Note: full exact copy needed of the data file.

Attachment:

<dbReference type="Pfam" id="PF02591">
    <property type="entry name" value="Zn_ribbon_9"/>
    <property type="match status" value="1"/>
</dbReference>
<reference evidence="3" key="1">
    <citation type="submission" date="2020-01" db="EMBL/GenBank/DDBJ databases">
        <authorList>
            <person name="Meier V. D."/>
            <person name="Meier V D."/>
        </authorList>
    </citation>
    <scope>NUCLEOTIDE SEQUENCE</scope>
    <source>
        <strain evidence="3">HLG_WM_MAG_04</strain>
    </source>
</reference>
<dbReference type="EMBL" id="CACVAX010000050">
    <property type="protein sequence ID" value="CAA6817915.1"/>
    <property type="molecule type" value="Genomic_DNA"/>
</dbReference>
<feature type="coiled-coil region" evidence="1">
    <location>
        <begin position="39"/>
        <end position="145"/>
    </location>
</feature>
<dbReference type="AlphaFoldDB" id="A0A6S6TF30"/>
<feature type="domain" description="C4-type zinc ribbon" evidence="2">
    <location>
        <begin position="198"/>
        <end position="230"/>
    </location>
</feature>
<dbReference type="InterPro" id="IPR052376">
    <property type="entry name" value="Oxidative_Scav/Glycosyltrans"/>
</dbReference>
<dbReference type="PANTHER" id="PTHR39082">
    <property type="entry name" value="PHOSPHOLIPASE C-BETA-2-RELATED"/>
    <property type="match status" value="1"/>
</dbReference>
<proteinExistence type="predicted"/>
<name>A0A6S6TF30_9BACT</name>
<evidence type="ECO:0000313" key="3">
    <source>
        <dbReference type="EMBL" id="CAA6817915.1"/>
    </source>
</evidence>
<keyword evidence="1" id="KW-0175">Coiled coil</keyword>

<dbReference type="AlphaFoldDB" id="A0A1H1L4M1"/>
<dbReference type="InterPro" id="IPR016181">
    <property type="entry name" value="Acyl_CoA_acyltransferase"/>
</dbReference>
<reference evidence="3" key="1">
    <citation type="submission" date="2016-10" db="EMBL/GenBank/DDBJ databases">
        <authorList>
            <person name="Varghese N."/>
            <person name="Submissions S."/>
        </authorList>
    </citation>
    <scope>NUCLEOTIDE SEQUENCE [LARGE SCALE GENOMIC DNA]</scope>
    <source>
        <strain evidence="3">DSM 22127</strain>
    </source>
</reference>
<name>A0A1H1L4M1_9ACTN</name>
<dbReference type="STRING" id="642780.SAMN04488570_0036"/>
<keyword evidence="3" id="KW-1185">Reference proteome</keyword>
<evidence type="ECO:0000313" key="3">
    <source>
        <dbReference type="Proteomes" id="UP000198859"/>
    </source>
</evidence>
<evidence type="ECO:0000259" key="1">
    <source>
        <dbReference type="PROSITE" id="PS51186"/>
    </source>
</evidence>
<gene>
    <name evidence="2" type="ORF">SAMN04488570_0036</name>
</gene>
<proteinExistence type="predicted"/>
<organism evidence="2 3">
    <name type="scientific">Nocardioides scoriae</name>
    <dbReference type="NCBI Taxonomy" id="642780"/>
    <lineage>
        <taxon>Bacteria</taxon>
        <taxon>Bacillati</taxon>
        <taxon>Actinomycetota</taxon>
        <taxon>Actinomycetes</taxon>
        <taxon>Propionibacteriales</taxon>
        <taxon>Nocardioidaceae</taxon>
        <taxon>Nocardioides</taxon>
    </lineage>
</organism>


<dbReference type="Pfam" id="PF02591">
    <property type="entry name" value="Zn_ribbon_9"/>
    <property type="match status" value="1"/>
</dbReference>
<reference evidence="3" key="1">
    <citation type="submission" date="2020-01" db="EMBL/GenBank/DDBJ databases">
        <authorList>
            <person name="Meier V. D."/>
            <person name="Meier V D."/>
        </authorList>
    </citation>
    <scope>NUCLEOTIDE SEQUENCE</scope>
    <source>
        <strain evidence="3">HLG_WM_MAG_04</strain>
    </source>
</reference>
<dbReference type="EMBL" id="CACVAX010000050">
    <property type="protein sequence ID" value="CAA6817915.1"/>
    <property type="molecule type" value="Genomic_DNA"/>
</dbReference>
<feature type="coiled-coil region" evidence="1">
    <location>
        <begin position="39"/>
        <end position="145"/>
    </location>
</feature>
<dbReference type="AlphaFoldDB" id="A0A6S6TF30"/>
<feature type="domain" description="C4-type zinc ribbon" evidence="2">
    <location>
        <begin position="198"/>
        <end position="230"/>
    </location>
</feature>
<dbReference type="InterPro" id="IPR052376">
    <property type="entry name" value="Oxidative_Scav/Glycosyltrans"/>
</dbReference>
<dbReference type="PANTHER" id="PTHR39082">
    <property type="entry name" value="PHOSPHOLIPASE C-BETA-2-RELATED"/>
    <property type="match status" value="1"/>
</dbReference>
<proteinExistence type="predicted"/>
<name>A0A6S6TF30_9BACT</name>
<evidence type="ECO:0000313" key="3">
    <source>
        <dbReference type="EMBL" id="CAA6817915.1"/>
    </source>
</evidence>
<keyword evidence="1" id="KW-0175">Coiled coil</keyword>

<dbReference type="AlphaFoldDB" id="A0A1H1L4M1"/>
<dbReference type="InterPro" id="IPR016181">
    <property type="entry name" value="Acyl_CoA_acyltransferase"/>
</dbReference>
<reference evidence="3" key="1">
    <citation type="submission" date="2016-10" db="EMBL/GenBank/DDBJ databases">
        <authorList>
            <person name="Varghese N."/>
            <person name="Submissions S."/>
        </authorList>
    </citation>
    <scope>NUCLEOTIDE SEQUENCE [LARGE SCALE GENOMIC DNA]</scope>
    <source>
        <strain evidence="3">DSM 22127</strain>
    </source>
</reference>
<name>A0A1H1L4M1_9ACTN</name>
<dbReference type="STRING" id="642780.SAMN04488570_0036"/>
<keyword evidence="3" id="KW-1185">Reference proteome</keyword>
<evidence type="ECO:0000313" key="3">
    <source>
        <dbReference type="Proteomes" id="UP000198859"/>
    </source>
</evidence>
<evidence type="ECO:0000259" key="1">
    <source>
        <dbReference type="PROSITE" id="PS51186"/>
    </source>
</evidence>
<gene>
    <name evidence="2" type="ORF">SAMN04488570_0036</name>
</gene>
<proteinExistence type="predicted"/>
<organism evidence="2 3">
    <name type="scientific">Nocardioides scoriae</name>
    <dbReference type="NCBI Taxonomy" id="642780"/>
    <lineage>
        <taxon>Bacteria</taxon>
        <taxon>Bacillati</taxon>
        <taxon>Actinomycetota</taxon>
        <taxon>Actinomycetes</taxon>
        <taxon>Propionibacteriales</taxon>
        <taxon>Nocardioidaceae</taxon>
        <taxon>Nocardioides</taxon>
    </lineage>
</organism>